MedicineWorld.Org
Your gateway to the world of medicine
Home
News
Cancer News
About Us
Cancer
Health Professionals
Patients and public
Contact Us
Disclaimer

Medicineworld.org: There is precise communication across brain areas during sleep

Back to neurology news Blogs list Cancer blog  


Subscribe To Neurology News RSS Feed  RSS content feed What is RSS feed?

There is precise communication across brain areas during sleep




-By listening in on the chatter between neurons in various parts of the brain, scientists from the California Institute of Technology (Caltech) have taken steps toward fully understanding just how memories are formed, transferred, and ultimately stored in the brain--and how that process varies throughout the various stages of sleep.

Their findings, reported in the February 26 issue of the journal Neuron, may someday even help researchers understand why dreams are so difficult to remember.



There is precise communication across brain areas during sleep

Researchers have long known that memories are formed in the brain's hippocampus, but are stored elsewhere--most likely in the neocortex, the outer layer of the brain. Transferring memories from one part of the brain to the other requires changing the strength of the connections between neurons and is thought to depend on the precise timing of the firing of brain cells.

"We know that if neuron A in the hippocampus fires consistently right before neuron B in the neocortex, and if there is a connection from A to B, then that connection will be strengthened," explains Casimir Wierzynski, a Caltech graduate student in computation and neural systems, and first author on the Neuron paper. "And so we wanted to understand the timing relationships between neurons in the hippocampus and the prefrontal cortex, which is the front portion of the neocortex".

The research team--led by Athanassios Siapas, a Bren Scholar in the Caltech Division of Biology and an associate professor of computation and neural systems--used high-tech recording and computational techniques to listen in on the firing of neurons in the brains of rats. These techniques helped them pinpoint many neuron pairs that had precisely the kind of synchronous relationship they were looking for--one in which a hippocampal neuron's firing was followed within milliseconds by the firing of a neuron in the prefrontal cortex.

"This is exactly the kind of relationship that would be needed for the hippocampus to effect changes in the neocortex--such as the consolidation, or laying down, of memories," adds Wierzynski.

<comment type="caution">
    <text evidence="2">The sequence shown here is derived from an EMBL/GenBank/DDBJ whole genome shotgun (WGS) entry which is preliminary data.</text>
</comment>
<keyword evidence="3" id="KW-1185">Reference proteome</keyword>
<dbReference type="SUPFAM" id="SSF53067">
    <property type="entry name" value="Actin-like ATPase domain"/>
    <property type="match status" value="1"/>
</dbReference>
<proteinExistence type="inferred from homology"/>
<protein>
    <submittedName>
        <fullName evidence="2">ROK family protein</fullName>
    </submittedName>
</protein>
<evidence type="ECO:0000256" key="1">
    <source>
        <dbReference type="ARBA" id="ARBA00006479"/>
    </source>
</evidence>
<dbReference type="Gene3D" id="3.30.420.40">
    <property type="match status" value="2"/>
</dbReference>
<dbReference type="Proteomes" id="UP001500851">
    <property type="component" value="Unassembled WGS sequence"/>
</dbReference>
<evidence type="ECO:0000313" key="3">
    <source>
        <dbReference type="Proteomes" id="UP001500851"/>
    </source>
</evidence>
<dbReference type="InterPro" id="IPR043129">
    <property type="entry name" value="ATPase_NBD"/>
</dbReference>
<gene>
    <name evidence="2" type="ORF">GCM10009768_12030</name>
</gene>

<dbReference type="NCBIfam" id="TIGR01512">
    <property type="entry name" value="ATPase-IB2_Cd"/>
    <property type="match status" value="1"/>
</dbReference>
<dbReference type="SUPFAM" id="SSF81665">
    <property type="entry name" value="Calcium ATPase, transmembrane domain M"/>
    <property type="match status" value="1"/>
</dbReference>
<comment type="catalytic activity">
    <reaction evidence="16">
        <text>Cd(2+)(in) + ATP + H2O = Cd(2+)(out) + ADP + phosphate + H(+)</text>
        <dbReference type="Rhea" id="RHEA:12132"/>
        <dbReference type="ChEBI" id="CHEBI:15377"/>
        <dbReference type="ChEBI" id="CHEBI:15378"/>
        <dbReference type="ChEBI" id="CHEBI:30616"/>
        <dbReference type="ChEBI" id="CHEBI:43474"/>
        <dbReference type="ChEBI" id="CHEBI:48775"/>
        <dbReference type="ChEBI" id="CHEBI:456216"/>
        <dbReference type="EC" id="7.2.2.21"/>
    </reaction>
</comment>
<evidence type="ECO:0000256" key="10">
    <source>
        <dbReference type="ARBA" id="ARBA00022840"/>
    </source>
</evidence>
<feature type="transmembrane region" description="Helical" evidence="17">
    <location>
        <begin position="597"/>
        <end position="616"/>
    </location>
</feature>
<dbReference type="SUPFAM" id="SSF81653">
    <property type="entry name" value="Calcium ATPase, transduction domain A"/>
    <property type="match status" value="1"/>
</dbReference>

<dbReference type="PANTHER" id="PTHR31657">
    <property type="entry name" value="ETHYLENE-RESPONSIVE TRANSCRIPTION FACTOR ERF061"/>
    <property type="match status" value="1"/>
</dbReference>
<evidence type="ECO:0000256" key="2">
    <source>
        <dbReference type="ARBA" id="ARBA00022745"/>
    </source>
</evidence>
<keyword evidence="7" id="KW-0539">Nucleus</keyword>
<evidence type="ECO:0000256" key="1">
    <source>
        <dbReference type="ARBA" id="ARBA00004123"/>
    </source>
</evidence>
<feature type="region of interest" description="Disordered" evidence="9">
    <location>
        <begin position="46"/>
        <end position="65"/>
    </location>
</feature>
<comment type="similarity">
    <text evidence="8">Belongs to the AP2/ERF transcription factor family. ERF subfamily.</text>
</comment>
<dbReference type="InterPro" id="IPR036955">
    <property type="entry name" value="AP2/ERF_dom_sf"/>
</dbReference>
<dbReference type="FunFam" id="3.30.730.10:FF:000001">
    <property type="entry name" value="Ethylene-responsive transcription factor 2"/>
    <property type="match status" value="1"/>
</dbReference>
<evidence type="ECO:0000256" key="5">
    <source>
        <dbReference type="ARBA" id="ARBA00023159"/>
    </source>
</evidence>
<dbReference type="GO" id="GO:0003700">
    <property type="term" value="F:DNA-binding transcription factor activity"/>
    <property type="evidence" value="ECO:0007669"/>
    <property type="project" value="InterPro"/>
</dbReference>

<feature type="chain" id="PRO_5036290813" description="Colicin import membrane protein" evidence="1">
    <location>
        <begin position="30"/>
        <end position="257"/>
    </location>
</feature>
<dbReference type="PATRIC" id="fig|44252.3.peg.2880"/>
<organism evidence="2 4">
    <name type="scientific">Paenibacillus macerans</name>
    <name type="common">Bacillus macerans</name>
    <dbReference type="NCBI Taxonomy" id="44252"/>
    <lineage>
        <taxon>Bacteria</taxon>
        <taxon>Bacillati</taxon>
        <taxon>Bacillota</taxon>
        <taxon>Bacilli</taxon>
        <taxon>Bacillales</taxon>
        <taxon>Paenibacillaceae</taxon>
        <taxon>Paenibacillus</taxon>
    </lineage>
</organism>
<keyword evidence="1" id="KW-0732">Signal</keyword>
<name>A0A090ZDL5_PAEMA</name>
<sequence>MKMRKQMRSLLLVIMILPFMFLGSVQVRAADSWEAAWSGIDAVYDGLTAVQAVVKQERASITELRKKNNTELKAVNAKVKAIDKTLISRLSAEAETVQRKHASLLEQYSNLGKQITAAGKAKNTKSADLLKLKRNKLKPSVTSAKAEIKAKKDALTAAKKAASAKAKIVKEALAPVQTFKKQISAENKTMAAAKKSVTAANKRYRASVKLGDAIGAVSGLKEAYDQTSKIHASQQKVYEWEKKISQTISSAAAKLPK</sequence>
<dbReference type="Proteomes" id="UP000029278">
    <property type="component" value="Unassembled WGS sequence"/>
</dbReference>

Once these spike-timing relationships between the hippocampal and prefrontal cortex neurons had been established, the team used their high-tech eavesdropping techniques to hear what goes on in the brains of sleeping rats--since sleep, as Siapas points out, has long been believed to be the optimal time for the memory consolidation.

As it turns out, those thoughts were right--but only part of the time.

The team did indeed hear "bursts" of neuronal chatter during sleep--but only during a phase of sleep known as slow-wave sleep (SWS), the deep, dreamless periods of sleep. "It turns out that during slow-wave sleep there are these episodes where a lot of the cells in the hippocampus will all fire very close to the same time," says Wierzynski. In response, some cells in the prefrontal cortex will fire in near unison as well, just milliseconds later. "What's interesting is that the bulk of the precise spike timing happens during these bursts, and not outside of these bursts," he adds.

Conversely, during rapid-eye-movement (REM) sleep, the previously chatty neuron pairs seemed to talk right past each other, firing at the same rates as before but no longer in concert.

"It was surprising," says Wierzynski, "to find that the timing relationship almost completely went away during REM sleep".

Since REM sleep is the phase during which dreaming occurs, the researchers speculate that this absence of memory-consolidating chatter may eventually help to explain why dreams can be so difficult to remember.

As intriguing as that idea appears to be, the scientists caution that these findings only raise possibilities, providing avenues for further research in the field.

"Now that we've shown this link," says Siapas, "we have a framework we can use to study these questions further. This is just a step toward our goal of some day fully understanding the relationship between memory and sleep".


Posted by: Daniel    Source




Did you know?
-By listening in on the chatter between neurons in various parts of the brain, scientists from the California Institute of Technology (Caltech) have taken steps toward fully understanding just how memories are formed, transferred, and ultimately stored in the brain--and how that process varies throughout the various stages of sleep.

Medicineworld.org: There is precise communication across brain areas during sleep

Acute bacterial meningitis| Alzheimer's disease| Carpal tunnel syndrome| Cerebral aneurysms| Cerebral palsy| Chronic fatigue syndrome| Cluster headache| Dementia| Epilepsy seizure disorders| Febrile seizures| Guillain barre syndrome| Head injury| Hydrocephalus| Neurology| Insomnia| Low backache| Mental retardation| Migraine headaches| Multiple sclerosis| Myasthenia gravis| Neurological manifestations of aids| Parkinsonism parkinson's disease| Personality disorders| Sleep disorders insomnia| Syncope| Trigeminal neuralgia| Vertigo|

Copyright statement
The contents of this web page are protected. Legal action may follow for reproduction of materials without permission.